The best feature of this 2018 Mac mini is its dual Titan Ridge controllers and four Thunderbolt 3 ports. They allow external access to PCIe components. This was Apple’s intention all along because these Thunderbolt 3 controllers have direct access to the processor. This routing is superior to the most common Thunderbolt 3 connection where the TB3 port goes through the Platform Controller Hub prior to accessing the CPU. It bypasses the PCH which shares bandwidth with other internal PCI components such as NVMe SSD, Wireless card, and 1GbE card.
I wish Apple had gone the extra mile and leveraged the USB-C Power Delivery feature. It would have been a first in mainstream desktop computers. This innovative approach would make the 2018 Mac mini a headless Mac portable that uses a small battery to store system settings then draws up to 100W from an external power adapter or enclosure when it’s running. Instead Apple took the safe approach by using an internal 150W power supply (12V 12.5A). This PSU takes up nearly 25% internal space of the Mac mini which could be repurposed for better cooling or a smaller footprint.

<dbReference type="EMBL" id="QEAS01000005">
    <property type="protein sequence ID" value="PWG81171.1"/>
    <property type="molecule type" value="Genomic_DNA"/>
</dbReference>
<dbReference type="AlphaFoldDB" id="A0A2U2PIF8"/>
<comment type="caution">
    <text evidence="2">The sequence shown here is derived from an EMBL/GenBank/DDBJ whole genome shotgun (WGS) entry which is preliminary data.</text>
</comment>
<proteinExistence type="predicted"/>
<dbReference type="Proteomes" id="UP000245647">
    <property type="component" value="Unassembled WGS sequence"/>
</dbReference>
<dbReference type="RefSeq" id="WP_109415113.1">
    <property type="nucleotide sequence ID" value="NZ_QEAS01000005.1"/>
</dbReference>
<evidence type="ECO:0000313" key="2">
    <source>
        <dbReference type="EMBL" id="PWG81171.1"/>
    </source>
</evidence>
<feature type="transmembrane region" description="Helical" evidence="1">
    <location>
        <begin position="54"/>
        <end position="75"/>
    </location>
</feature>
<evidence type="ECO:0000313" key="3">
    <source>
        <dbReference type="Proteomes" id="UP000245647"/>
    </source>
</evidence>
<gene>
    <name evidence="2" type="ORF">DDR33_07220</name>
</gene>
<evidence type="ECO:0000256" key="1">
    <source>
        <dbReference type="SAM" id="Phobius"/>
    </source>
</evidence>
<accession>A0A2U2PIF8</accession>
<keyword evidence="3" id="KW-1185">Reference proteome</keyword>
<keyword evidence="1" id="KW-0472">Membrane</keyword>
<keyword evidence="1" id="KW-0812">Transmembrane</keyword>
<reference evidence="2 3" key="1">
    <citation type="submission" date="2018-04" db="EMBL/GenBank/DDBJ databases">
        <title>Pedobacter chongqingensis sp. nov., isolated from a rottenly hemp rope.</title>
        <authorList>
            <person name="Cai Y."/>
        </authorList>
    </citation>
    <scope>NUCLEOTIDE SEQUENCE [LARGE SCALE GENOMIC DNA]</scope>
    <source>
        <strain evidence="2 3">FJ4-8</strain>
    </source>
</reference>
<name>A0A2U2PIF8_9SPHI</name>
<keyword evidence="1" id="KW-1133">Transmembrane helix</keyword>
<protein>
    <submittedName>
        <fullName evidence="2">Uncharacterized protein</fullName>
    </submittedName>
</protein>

Outside the Box
I like headless Macs. Throughout the past two decades these desktops have fallen into a cycle of hits and misses from the PowerMac G4 Cube to the Mac Pro tower and from the Mac mini to the trashcan. The key to whether a Mac desktop can succeed is its upgrade path. While you can swap almost all components of the G4 Cube and Mac Pro trashcan, there are little to no third-party parts available. First-party parts are either expensive or old as dirt when they become available.